Bruce’s collecting interests extend beyond old signs to folk and outsider art. His home is full of paintings and sculpture by self-taught artists, some of them resonant with his own constructions.
The most obvious example is Aldo Piacenza, an Italian immigrant and shop keeper who lived in suburban Chicago. He painted urban scenes and landscapes and built wooden church models inspired by his native country. Bruce says that Piacenza’s influence on him is less from the artist’s birdhouse churches, two of which he owns along with a painting of the Vatican, than from the intensity with which Piacenza expressed his memories, in his paintings as well as his constructions.
Memory, Bruce says, is the most compelling factor in his own work. Crucial recollections include the old-world churches and shipyards he saw as a young man while studying abroad in Newcastle, England. The cathedral in Siena had a particular impact with its mesmerizing black-and-white patterns inside and out.
The biggest influence, though, was his grandfather’s farm, where as a child he played in old barns that he grew to love. The often-complex arrangements of the old barn wood and the make-do creativity with which the buildings were maintained, or even built, left lasting impressions.
In lieu of spending scarce cash for new materials, barns and outbuildings were often patched with scrap wood and old metal signs that were lying around the farm. “This is what my grandpa did,” Bruce says. “They were always saving everything and making it into something else.”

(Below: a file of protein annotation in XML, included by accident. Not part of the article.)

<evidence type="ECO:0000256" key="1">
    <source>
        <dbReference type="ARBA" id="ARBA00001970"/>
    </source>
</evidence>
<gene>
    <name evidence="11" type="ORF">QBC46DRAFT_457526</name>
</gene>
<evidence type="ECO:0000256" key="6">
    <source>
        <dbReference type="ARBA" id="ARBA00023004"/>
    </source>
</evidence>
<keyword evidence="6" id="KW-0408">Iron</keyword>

Not coincidentally, from his other grandfather he inherited another make-do creation—a homemade workbench with drawers fabricated from old signs and Eskimo Pie crates.
Repurposing scavenged materials is also very much in the tradition of the self-taught artists Bruce collects, who often use whatever they have on hand rather than professional art supplies to make their drawings, paintings and sculptures.
Bruce says his own pieces are “like drawing with stuff. They’re not perfect.”
His use of crooked, bent, broken bits doesn’t supply a high degree of precision. “In design you work to eliminate the imperfections,” he says. “This is the reverse.”
His pieces can sometimes seem unwieldy, even ungainly, but their heft isn’t merely physical. There is an almost spiritual presence to some of them—they project a latent energy that forms a powerful connection with viewers.